Days 141 Through 150

Day 141

Like I had to do a few days back, Blake too needs to deal with registering with the police. Like my experience, this takes up most of the day today. His registration was complicated a bit more too since we're not staying at a hotel and so we have to go searching for this specific tour agency which can get him some letter he needs. He also somehow got a business visa instead of a tourist visa, which confuses things even more... Anyway, with the help of our couchsurfer Alyia we get through everything. Have I mentioned how much I hate Kazakhstan bureaucracy...

On top of the registration Blake has a lot of work to do before he can start riding. He needs to unpack and reassemble his bike, add a whole bunch accessories, and then figure out how to get all of his gear on the bike. The latter involves a lot of trail and error, and can take a really long time to get right. It might be Day 141 for me, but its Day 0 for him. We're both up quite late prepping everything. I had forgotten what I pain in the ass it is to start off on a trip like this.

Day 142

Five days planned from here to Bishkek. We get out the door and make it about a minute before the main bag on Blake's bike starts falling off. The trails of day one... A bit of rope and we start off again. Its feels incredibly strange to have someone else here with me. The pace today was certainly slower than usual, as was expected. Hopefully that will change in a couple of days. Nevertheless, things go pretty well, mainly because, there's no wind! Blake is quite the good luck charm here haha. Into a town, towards the end of the ride, Blake starts to slow down. Still, he survived today a hell of a lot better than I survived my first day of biking.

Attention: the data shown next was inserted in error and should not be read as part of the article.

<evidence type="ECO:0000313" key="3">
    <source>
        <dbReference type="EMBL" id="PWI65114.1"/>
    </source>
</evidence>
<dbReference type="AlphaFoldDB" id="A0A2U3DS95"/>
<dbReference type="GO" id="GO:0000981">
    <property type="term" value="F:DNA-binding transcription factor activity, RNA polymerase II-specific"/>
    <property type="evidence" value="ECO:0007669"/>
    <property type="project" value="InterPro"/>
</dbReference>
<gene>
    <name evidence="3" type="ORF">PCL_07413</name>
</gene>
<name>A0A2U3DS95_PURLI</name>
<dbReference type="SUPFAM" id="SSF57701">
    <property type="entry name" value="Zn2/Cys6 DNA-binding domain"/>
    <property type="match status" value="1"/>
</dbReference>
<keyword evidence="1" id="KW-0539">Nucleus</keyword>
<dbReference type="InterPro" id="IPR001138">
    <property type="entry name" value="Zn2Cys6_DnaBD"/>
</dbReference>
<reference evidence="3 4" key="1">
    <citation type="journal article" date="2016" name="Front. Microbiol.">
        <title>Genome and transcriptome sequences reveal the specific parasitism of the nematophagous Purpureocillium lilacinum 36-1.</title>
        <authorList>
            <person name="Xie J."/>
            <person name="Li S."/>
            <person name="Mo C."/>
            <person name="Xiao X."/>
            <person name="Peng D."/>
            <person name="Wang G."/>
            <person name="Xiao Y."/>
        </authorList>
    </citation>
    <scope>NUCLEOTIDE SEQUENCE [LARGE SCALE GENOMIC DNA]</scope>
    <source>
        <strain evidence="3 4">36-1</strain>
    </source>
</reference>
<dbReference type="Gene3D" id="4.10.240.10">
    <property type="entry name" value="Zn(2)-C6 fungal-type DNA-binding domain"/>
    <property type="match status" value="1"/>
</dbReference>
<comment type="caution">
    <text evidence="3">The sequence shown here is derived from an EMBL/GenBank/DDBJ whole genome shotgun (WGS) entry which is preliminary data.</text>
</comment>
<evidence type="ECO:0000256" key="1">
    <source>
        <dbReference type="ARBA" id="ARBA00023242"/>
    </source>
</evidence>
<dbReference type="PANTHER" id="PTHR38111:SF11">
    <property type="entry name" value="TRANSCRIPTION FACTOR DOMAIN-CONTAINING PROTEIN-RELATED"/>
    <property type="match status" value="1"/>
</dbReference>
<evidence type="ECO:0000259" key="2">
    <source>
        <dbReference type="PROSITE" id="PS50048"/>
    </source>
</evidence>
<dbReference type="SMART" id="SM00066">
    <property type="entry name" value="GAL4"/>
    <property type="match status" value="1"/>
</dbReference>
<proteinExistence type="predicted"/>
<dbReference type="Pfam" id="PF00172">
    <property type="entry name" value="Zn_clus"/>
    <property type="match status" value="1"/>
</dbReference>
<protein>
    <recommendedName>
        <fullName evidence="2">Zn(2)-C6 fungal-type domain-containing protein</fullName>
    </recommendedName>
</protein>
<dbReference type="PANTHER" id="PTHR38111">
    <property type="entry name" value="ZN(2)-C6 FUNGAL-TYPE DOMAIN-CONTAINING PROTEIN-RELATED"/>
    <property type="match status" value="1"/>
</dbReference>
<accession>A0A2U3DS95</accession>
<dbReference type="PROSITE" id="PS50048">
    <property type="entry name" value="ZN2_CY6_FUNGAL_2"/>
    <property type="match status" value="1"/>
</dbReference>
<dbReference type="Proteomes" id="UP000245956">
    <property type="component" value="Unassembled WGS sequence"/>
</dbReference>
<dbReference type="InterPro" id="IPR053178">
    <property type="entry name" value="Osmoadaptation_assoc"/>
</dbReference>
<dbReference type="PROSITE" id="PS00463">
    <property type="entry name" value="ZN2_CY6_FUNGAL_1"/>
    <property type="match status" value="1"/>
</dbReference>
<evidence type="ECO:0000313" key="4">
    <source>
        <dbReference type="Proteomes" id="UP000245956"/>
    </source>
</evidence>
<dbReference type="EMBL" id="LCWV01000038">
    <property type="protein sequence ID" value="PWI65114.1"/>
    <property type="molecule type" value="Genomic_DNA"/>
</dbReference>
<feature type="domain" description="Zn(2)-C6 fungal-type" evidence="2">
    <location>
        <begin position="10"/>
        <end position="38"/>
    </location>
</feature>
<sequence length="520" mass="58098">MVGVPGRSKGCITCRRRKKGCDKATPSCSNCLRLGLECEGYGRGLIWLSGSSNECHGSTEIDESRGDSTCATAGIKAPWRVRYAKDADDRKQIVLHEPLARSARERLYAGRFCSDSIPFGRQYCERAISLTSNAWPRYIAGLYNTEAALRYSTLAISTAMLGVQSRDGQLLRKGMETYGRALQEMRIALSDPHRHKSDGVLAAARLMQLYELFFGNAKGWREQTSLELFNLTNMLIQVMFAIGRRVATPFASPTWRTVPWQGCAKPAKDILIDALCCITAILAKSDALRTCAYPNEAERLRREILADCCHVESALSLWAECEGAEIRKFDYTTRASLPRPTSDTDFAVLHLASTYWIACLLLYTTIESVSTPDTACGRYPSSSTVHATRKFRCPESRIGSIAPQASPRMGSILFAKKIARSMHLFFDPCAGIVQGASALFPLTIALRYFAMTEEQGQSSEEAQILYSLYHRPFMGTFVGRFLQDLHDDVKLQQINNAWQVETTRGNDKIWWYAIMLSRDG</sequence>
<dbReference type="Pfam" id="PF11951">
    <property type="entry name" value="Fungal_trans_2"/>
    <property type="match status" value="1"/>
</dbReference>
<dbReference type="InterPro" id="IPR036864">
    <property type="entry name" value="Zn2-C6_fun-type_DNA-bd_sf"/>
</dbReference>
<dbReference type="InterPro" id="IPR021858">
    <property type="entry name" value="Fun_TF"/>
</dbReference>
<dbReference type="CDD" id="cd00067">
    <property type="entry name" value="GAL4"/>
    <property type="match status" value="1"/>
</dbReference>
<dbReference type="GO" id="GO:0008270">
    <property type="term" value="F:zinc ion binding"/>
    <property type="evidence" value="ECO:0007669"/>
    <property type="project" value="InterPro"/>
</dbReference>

Day 143

Today to Taraz. Nice views of the mountains to the south, pretty good road, and again no wind. Despite it being Blake's second day we don't do too bad on timing. In town we disagree about where to stay. He'd prefer just find a place and not have to worry about it. Being the cheapo I am, I insist on biking around a bit more to try to find a cheaper place. An argument that we commonly found ourselves having on our trip across the US as well. Anyway, we find a hotel and things get smoothed over quickly as we find a restaurant to drink some beer and eat some food. We make some friends who insist on paying for our beer, and we even get an extra dish comped by the management as a "Welcome to Kazahstan" gesture. I just can't get over how nice people can be around here.

Day 144

Nice day again, awesome road, great weather, no wind; this is really turning into the perfect starter week to get Blake up to speed. Our pace starts to quicken and we were almost up to my regular coasting rate today. Props to Blake on that one, it certainly took me a lot longer to get in shape out here.